We established a non-profit, the Anna Banana Milk Fund to raise money for food banks in need in our community. We now donate 1% of our sales or 10% of our profits, half of which goes to food banks. We work with food banks in each of our shop neighborhoods and provide funding to help ensure customers at those food banks have access to the fresh milk and dairy products they need. Many of our employees donate directly from their paychecks to FamilyWorks, a foodbank across the street from our original shop. Last year our employees personally donated over $12,000! Last year Molly Moon's as a company donated $65,000 to food banks, Seattle Public Schools, local Girl Scouts, local Arts Organizations and non-profits focused on social justice and equity work!




Last year we were able to expand our Anna Banana Milk Fund work, to give to not only FamilyWorks food bank in Wallingford, but give to a food bank in each of our shop neighborhoods. We now work closely with seven neighborhood food banks and help to get them fresh milk and dairy products for their customers. We also partner with them on community events.


Social justice-

Our founder Molly has been an activist advocating for worker’s rights in Seattle and Washington state since the day she became a business owner. Over the years, she has brought our leadership team to activism and lobbying tables at the city, state, and federal levels. Since 2008 Molly has actively advocated for healthcare reform that lead to the Affordable Care Act, Marriage Equality, Seattle’s Paid Safe and Sick Leave laws, Washington State’s increased minimum wage and guaranteed safe and sick leave, Seattle’s secure scheduling law, and most recently advocated for a paid family leave bill in the Washington State Legislature that passed!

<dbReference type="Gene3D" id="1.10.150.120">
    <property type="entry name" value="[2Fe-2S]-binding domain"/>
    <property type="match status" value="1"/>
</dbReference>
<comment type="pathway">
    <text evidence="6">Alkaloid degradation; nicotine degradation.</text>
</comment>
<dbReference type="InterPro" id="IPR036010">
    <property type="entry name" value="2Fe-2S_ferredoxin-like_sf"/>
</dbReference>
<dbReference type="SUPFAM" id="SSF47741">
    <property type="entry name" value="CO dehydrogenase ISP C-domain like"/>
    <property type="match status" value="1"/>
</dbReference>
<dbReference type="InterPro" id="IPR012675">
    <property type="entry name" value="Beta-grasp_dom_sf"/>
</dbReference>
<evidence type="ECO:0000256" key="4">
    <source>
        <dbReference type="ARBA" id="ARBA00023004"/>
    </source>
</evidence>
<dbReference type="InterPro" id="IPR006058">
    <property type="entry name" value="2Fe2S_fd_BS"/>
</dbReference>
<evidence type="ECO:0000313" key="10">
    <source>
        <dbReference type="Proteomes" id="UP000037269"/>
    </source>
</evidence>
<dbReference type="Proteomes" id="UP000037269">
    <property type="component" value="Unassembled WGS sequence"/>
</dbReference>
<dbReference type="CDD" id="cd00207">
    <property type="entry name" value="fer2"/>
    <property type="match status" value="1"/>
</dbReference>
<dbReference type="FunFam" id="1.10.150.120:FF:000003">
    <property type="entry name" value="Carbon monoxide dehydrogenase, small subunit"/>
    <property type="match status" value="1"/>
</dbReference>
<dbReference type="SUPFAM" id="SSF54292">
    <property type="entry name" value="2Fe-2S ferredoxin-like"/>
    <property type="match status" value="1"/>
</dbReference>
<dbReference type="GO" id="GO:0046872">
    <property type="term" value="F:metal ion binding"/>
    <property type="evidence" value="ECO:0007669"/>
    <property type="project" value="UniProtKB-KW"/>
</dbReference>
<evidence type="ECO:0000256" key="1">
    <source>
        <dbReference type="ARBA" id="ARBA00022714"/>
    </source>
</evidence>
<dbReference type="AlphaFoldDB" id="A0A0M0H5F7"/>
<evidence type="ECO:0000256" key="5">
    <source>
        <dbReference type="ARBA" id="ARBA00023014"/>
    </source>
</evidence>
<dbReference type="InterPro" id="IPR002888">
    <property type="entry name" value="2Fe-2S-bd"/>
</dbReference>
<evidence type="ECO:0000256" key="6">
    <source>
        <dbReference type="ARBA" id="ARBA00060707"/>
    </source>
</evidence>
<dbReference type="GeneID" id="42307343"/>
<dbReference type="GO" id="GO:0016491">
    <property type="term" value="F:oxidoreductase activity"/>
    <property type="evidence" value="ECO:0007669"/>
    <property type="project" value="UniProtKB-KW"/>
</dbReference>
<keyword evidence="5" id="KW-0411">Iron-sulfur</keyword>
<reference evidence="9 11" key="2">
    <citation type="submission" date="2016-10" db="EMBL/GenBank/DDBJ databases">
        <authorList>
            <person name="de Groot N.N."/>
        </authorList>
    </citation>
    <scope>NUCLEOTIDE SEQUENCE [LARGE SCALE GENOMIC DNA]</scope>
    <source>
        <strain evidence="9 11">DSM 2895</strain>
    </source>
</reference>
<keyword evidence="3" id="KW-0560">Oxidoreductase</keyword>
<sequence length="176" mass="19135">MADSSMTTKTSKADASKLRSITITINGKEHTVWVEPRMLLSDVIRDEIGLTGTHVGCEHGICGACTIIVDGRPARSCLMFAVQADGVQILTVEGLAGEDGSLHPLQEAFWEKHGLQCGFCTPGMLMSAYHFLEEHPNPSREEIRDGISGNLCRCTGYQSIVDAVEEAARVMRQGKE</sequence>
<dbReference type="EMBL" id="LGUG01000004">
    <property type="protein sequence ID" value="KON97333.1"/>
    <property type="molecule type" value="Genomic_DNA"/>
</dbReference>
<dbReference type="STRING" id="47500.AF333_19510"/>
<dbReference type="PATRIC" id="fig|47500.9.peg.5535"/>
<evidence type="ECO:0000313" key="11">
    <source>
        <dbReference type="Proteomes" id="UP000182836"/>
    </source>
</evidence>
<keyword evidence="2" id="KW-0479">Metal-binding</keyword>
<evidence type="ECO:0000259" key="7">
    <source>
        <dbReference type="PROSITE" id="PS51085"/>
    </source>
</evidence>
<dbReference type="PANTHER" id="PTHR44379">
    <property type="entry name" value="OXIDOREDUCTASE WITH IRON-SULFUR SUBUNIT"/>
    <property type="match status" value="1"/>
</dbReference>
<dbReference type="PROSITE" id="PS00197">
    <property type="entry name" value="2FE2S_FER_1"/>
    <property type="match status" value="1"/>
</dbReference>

Along with food banks, we partner with non-profits focused on equity. This year we worked closely with Friends of the Children, a mentoring organization that strives to break the cycle of generational poverty in Seattle. We helped them celebrate their program graduates and supported their after school program. We also sponsored youth in the NAACP's ACT-SO program to compete at the national level in various academic categories. We worked with the Girl Scouts of Western WA this year to send 9 girls scouts to summer camp who had never had the opportunity to attend before.